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An Open Letter to Brogrammers

Computer programming is a tough job. It's not for the faint of heart or the fair of sex. It's grueling, high-stress work, demanding that you sit on a comfortable chair in an air-conditioned office for hours on end, typing on a keyboard while looking at a monitor. Women just aren't rugged enough for that.

Plus, as everyone knows, women can't code. At best, they can maybe contribute in their small way to large open-source projects, but really, they're much better suited for accessorizing PowerPoint presentations written by real coders. Manly coders.



If this is the world you live in, bro, I'm afraid I have some really bad news for you.

I'd like to introduce you to someone. This is Augusta Ada King, Countess of Lovelace. She was a lady's lady, an aristocrat who lived in the 1800s and who did all of the things young women of noble birth did back then--danced, wrote poetry, and penned long flowery letters to her tutor.



She also wrote the world's first computer program in 1842, in the margins of a technical document she was translating from Italian into English.

Yes, you read that right. Ada was so fucking baller she wrote code before computers had even been invented. You think you're hardcore because you can use agile development strategies to link a big data repository to a high-performance querying front end without SQL? Pfaff. This woman invented coding before there was anything to code on.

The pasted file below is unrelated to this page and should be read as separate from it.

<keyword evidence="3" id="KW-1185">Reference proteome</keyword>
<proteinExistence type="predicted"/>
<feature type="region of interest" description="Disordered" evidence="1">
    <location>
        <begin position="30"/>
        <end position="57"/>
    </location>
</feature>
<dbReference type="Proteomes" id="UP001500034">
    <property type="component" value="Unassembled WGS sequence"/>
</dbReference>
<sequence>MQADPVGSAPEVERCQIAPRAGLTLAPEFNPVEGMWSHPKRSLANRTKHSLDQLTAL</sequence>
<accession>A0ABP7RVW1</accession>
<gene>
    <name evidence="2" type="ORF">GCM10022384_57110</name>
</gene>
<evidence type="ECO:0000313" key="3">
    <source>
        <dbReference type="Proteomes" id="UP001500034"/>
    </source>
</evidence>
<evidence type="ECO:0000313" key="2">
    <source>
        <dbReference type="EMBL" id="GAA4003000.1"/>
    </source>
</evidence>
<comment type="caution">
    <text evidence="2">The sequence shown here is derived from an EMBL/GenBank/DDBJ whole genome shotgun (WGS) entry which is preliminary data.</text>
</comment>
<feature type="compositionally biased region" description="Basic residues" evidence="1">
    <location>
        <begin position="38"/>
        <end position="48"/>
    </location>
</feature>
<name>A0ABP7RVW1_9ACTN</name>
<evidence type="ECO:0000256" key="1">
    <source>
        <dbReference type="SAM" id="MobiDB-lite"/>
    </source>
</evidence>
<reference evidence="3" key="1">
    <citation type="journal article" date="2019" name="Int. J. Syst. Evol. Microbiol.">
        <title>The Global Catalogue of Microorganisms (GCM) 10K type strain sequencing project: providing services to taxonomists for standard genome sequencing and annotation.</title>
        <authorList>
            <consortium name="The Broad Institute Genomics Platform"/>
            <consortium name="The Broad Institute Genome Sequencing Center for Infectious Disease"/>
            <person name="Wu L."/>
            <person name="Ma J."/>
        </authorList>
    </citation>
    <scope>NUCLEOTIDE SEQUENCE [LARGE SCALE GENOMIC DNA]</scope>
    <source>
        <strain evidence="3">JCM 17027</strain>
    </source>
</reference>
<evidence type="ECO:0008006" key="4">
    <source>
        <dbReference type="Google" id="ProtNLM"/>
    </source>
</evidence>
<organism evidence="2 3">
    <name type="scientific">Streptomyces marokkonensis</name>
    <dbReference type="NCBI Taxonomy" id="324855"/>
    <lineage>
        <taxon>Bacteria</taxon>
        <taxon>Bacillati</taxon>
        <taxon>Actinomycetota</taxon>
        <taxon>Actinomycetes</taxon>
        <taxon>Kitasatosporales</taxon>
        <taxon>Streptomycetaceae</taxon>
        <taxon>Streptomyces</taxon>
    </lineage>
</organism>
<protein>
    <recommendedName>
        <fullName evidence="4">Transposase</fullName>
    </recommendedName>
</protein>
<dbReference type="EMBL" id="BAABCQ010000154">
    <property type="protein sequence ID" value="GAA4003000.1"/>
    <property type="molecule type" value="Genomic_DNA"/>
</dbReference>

And then there's this woman, who could kick your ass sideways, steal your lunch, and then fart out code better than anything you'll ever be capable of if you live to be a thousand years old.



This is "Amazing" Grace Hopper. She took leave from Vassar to join the Navy, where she invented or helped invent the entirety of all modern computer science, including nearly every wimpy-ass tool your wimpy ass laughingly refers to as "coding." Compared to her, you're nothing but a little kid playing with Tinker toys. Tinker toys she invented, by the way.

Yeah, I know, I know. You think you're all badass and shit because you can get your hands right down there and compile a custom Linux kernel with your own task scheduler that reduces overhead for context changes by 16%, and...

Ha, ha, ha, ha, you are just so cute! It's absolutely precious how you think that's hardcore. That kind of shit is duck soup. Seriously, no-brains-required duck fucking soup compared to what she did. That C compiler you love so much? Grace Hopper invented the whole idea of writing code in a language that isn't machine code and then compiling it to something that is. She was the one who came up with the notion of a "compiler" (and wrote the very first one ever), pausing along the way to invent code testing and profiling.